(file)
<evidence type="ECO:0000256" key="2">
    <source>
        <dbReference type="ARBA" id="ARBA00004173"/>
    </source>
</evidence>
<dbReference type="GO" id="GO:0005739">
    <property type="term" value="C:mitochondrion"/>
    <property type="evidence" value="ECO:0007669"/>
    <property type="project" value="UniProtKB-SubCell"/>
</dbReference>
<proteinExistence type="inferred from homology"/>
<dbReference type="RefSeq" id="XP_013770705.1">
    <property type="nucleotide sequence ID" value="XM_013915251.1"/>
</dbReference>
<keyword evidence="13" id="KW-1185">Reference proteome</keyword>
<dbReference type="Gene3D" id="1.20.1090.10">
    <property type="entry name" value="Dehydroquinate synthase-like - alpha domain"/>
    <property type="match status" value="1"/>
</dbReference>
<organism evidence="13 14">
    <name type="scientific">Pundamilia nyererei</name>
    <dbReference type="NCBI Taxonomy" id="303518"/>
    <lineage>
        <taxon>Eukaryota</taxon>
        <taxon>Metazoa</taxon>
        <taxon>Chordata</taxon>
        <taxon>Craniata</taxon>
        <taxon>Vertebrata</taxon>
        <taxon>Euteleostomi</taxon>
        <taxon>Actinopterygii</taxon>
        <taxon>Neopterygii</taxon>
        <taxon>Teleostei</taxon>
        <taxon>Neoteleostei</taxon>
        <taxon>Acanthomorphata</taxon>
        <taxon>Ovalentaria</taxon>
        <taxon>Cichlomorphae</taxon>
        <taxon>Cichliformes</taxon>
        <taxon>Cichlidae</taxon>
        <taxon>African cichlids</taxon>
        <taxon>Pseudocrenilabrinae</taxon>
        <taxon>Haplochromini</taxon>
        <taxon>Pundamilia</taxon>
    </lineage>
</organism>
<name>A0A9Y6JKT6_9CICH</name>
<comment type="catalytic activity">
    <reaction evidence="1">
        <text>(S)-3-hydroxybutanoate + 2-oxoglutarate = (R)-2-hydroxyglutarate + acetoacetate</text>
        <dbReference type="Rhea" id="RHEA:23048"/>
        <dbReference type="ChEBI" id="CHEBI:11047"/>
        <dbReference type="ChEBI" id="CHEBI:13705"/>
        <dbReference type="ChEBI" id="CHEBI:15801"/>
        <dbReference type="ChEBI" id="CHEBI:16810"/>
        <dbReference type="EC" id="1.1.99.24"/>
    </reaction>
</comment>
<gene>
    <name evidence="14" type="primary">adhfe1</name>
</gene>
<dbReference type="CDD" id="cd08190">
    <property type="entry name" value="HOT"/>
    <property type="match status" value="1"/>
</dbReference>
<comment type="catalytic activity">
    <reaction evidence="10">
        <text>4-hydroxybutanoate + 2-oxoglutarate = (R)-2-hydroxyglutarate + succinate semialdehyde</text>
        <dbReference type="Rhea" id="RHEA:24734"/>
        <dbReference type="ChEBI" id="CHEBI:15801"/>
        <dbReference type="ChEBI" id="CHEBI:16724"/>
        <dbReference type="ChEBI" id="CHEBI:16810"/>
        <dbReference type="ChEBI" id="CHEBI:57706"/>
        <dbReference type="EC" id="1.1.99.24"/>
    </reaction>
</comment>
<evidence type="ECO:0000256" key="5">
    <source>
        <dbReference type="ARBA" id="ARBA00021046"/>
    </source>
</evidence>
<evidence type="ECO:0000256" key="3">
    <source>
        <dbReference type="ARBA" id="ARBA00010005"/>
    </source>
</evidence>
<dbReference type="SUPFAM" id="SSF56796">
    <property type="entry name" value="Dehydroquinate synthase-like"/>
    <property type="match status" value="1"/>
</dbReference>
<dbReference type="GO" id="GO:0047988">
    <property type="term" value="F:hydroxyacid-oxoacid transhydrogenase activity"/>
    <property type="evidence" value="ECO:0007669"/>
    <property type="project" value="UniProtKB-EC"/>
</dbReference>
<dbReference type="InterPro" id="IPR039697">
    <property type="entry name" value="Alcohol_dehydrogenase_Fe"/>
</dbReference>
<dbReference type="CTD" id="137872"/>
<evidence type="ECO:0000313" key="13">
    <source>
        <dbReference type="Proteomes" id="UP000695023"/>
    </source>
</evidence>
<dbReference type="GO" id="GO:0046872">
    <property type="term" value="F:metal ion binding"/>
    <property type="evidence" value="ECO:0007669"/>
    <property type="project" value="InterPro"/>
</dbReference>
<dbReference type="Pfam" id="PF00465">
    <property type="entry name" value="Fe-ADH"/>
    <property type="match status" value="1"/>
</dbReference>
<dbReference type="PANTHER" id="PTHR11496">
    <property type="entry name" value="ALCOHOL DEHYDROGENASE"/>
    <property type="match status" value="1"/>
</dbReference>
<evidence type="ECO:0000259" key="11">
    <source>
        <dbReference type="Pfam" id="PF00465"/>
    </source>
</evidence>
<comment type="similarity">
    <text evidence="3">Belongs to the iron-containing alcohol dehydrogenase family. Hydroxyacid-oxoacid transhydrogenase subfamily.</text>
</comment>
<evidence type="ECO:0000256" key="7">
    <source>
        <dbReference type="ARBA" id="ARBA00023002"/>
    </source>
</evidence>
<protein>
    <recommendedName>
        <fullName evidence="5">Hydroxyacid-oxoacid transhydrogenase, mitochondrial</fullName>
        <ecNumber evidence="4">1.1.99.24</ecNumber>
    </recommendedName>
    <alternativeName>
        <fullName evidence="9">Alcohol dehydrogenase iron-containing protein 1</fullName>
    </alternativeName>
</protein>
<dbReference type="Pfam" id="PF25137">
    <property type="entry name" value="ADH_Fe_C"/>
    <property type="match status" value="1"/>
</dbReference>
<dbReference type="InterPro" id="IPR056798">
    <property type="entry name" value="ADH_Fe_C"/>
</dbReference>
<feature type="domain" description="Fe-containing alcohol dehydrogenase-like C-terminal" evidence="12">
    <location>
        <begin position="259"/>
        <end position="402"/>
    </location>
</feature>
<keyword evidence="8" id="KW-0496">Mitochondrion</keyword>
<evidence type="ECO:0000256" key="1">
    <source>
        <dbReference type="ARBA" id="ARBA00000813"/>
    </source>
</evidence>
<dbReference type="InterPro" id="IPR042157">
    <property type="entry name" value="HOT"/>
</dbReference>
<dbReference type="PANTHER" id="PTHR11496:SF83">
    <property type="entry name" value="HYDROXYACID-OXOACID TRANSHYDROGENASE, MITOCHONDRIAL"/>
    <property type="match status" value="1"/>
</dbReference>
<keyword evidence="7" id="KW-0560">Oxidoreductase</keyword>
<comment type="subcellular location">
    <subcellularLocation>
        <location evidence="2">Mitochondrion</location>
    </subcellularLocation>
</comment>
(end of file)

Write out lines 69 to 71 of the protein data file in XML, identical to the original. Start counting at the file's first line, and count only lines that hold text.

        <dbReference type="ChEBI" id="CHEBI:16724"/>
        <dbReference type="ChEBI" id="CHEBI:16810"/>
        <dbReference type="ChEBI" id="CHEBI:57706"/>